President Biden seemed to make two announcements yesterday that could have far-reaching implications. First, he seemed to acknowledge that there were not the votes to raise the corporate tax rate. While this says something about the domestic political climate, we wonder if this is not sending a signal about the international corporate tax reform. There is a debate about whether the revenue-sharing element of the international tax reform needs Senate approval. Of course, many Republicans seem to think so. The lack of sufficient support to raise corporate taxes could imply that the international tax reform may be stymied in the US. Second, Biden seemed to lift the "strategic ambiguity" policy over Taiwan. Biden appeared to say that the US is committed to protecting Taiwan and would come to its defense if attacked. Note that the "strategic ambiguity" was not aimed so much at China, where its military must assume that the US would defend Taiwan. Rather it was meant to discourage Taipei from declaring unilateral independence. We will have to see if the administration walks back or tempers Biden's remarks.
The US reports the preliminary October PMI. Manufacturing is expected to soften a little, while the service activity is expected to firm. The composite PMI has fallen for four months through September. Next week, the US publishes its first estimate of Q3 GDP. The Atlanta Fed's GDP tracker is pessimistic. It sees the economy expanding at a 0.5% annualized rate. Market estimates have also fallen, though not as much. The Bloomberg survey now shows a median forecast of 2.5%. Finally, we note that the August 2022 Fed funds futures, which offer insight into July 2022 meeting, are consolidating at a new low (high yield) of around 30 bp. If the Fed did nothing after completing its bond purchases, fair value would be around 8 bp. If the market was 100% convinced that the Fed would hike rates shortly following the end of tapering, fair value would be about 33 bp.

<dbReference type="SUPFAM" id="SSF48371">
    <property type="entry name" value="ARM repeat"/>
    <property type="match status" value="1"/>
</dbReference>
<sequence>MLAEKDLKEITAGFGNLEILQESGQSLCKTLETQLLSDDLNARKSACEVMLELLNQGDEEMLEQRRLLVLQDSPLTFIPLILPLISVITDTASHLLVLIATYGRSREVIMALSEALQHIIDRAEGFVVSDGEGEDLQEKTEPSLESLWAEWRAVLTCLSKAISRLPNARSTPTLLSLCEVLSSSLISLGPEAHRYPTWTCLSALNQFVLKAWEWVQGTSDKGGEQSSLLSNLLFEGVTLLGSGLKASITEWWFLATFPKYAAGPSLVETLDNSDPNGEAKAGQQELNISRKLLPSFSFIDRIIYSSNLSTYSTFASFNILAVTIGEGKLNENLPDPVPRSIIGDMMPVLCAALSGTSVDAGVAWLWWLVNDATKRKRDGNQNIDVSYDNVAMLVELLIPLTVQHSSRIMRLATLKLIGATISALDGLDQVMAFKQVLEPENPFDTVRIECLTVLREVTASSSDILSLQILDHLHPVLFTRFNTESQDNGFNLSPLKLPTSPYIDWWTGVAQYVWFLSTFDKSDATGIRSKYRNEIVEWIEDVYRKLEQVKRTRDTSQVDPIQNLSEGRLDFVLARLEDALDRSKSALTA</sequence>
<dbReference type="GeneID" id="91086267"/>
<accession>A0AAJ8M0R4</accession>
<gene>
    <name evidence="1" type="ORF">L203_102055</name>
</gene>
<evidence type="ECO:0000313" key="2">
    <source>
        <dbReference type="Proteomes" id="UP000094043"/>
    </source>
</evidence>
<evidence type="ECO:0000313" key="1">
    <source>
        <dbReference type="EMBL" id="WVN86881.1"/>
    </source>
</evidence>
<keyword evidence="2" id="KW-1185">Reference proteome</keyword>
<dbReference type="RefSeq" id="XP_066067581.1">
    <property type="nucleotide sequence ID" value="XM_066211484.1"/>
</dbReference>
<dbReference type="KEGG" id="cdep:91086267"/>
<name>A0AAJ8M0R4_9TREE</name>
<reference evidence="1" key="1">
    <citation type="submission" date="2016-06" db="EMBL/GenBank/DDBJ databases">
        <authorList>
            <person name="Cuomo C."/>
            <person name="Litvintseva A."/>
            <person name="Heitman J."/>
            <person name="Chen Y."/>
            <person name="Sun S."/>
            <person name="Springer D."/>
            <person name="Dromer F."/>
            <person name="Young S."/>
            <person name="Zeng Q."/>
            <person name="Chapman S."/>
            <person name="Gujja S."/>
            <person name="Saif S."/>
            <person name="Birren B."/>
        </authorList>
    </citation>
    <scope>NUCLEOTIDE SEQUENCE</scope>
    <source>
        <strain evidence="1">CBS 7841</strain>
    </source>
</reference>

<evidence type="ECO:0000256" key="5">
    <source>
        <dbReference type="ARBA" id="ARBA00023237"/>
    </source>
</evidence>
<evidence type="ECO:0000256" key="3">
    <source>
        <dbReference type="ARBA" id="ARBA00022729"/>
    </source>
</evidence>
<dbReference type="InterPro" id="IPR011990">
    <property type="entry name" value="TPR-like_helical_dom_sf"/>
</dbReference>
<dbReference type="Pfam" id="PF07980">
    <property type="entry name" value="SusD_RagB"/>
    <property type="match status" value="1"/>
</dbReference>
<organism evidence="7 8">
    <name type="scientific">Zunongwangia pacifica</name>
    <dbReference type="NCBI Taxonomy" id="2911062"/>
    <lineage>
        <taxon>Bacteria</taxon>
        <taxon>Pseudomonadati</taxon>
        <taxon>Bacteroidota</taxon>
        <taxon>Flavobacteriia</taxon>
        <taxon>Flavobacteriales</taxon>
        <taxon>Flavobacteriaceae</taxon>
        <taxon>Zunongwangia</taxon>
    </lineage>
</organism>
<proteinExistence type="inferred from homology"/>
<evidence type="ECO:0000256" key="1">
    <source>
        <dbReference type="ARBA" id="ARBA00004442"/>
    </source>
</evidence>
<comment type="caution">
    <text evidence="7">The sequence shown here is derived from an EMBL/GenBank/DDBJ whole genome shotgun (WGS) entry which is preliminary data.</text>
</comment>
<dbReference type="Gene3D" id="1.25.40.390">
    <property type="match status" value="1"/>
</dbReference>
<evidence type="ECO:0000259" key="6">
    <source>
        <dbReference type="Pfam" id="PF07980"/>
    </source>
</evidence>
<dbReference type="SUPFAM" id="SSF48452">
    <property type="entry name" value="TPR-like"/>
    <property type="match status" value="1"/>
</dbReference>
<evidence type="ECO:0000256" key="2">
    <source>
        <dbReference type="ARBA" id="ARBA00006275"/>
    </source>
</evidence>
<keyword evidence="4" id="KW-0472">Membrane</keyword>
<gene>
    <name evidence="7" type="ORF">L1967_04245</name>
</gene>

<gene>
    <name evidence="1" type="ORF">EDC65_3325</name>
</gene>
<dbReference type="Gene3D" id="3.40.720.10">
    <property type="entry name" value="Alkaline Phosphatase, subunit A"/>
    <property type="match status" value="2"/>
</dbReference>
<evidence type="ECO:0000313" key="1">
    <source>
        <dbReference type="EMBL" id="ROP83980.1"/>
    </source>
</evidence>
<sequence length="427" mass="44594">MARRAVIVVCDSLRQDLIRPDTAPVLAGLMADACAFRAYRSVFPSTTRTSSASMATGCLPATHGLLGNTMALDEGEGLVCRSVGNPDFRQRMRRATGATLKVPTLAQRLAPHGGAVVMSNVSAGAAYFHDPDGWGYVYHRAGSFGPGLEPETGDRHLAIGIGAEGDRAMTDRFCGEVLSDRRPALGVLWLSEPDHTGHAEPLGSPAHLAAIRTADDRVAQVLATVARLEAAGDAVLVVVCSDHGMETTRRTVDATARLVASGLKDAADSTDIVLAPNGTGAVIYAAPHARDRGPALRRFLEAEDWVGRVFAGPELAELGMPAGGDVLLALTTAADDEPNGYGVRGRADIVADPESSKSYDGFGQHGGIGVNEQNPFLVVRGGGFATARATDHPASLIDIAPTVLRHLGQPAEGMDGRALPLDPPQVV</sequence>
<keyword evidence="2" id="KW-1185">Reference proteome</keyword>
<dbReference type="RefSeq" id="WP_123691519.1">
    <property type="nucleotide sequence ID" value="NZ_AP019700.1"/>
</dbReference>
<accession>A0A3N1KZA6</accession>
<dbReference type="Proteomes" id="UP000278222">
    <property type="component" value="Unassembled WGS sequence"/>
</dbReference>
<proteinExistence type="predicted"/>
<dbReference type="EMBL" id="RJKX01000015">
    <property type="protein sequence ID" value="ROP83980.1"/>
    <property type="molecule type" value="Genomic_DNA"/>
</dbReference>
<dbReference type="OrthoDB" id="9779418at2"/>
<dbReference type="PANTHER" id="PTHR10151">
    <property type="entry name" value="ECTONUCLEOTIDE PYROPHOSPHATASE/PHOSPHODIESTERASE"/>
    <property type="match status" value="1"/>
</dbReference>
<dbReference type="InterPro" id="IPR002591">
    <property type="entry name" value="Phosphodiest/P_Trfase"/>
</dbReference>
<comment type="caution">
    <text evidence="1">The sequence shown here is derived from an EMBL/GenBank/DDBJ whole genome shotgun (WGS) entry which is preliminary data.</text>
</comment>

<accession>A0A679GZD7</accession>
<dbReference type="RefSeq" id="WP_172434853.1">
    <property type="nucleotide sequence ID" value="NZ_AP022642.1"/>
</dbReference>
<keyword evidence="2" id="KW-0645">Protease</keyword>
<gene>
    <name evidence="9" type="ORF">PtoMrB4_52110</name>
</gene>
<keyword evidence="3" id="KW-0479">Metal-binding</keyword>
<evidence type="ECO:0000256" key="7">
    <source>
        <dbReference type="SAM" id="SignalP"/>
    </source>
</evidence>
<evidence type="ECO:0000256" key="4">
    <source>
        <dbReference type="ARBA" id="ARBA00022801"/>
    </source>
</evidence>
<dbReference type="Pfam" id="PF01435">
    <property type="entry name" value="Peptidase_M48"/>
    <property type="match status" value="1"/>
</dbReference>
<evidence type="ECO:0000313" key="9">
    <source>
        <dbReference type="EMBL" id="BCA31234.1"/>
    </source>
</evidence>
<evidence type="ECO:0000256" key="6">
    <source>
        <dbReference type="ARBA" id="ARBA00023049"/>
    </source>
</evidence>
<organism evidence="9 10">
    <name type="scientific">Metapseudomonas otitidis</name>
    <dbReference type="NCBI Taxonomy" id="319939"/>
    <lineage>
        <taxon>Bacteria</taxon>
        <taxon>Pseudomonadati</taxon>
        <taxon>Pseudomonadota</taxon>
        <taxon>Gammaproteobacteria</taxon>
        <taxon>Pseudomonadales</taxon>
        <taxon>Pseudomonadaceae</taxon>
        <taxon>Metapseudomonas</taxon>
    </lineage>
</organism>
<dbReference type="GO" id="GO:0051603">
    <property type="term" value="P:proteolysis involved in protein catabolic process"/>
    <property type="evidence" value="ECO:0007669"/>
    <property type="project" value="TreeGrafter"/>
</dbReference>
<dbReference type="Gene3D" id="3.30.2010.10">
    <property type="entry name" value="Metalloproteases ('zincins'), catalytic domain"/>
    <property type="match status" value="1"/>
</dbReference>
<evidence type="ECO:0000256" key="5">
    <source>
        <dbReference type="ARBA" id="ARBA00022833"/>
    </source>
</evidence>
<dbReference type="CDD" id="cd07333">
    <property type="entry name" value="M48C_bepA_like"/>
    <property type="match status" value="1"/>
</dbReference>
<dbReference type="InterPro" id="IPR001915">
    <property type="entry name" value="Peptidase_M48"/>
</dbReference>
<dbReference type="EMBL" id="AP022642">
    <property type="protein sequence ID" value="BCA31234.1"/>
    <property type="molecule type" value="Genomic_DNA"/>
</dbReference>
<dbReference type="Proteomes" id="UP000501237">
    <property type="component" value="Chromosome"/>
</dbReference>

Canada reports August retail sales. The Canadian economy also appears to be emerging from its soft spell. Retail sales are expected to rise 2% after slipping 0.6% in July. Excluding auto, retail sales may have risen 2.5% (median forecast in Bloomberg's survey). The Bank of Canada meets next week, and the market is pricing in a more aggressive posture than the central bank has shown. The June 2022 BA futures are unchanged since the implied yield jumped 11 bp at the start of the week. Even though the central bank estimates that the output gap will not be closed until around the middle of next year, the market is pricing in an earlier hike. The implied yield of the March 2022 BA futures also rose 11 bp this week. At 79 bp, it is about 25 bp above the implied yield of the December 2021 contract.
The US dollar is consolidating its recent losses against the Canadian dollar. Yesterday, the greenback was sold to a new low for the move (slightly below CAD1.2290) and then reversed higher. However, there has been no follow-through US dollar selling today, and a cap at CAD1.2385 was strengthened. The most likely scenario ahead of the weekend is continued consolidative trading in the greenback's trough. The US dollar rose 0.5% against the Mexican peso yesterday, its biggest gain of the week. It has come back offered today but within yesterday's range. Mexico reports its biweekly CPI figures, and some stability is expected. Nevertheless, many observers think the issue for the November 11 Banxico meeting is whether it will hike by 25 or 50 bp. Lastly, we note that the Brazilian real is being undermined by political and economic developments. The currency has fallen for the past four sessions and is off about 3.6% for the week. It will be the sixth weekly decline in the past seven. The dollar closed a little below BRL5.66 yesterday. The high for the year was set in early March near BRL5.8740.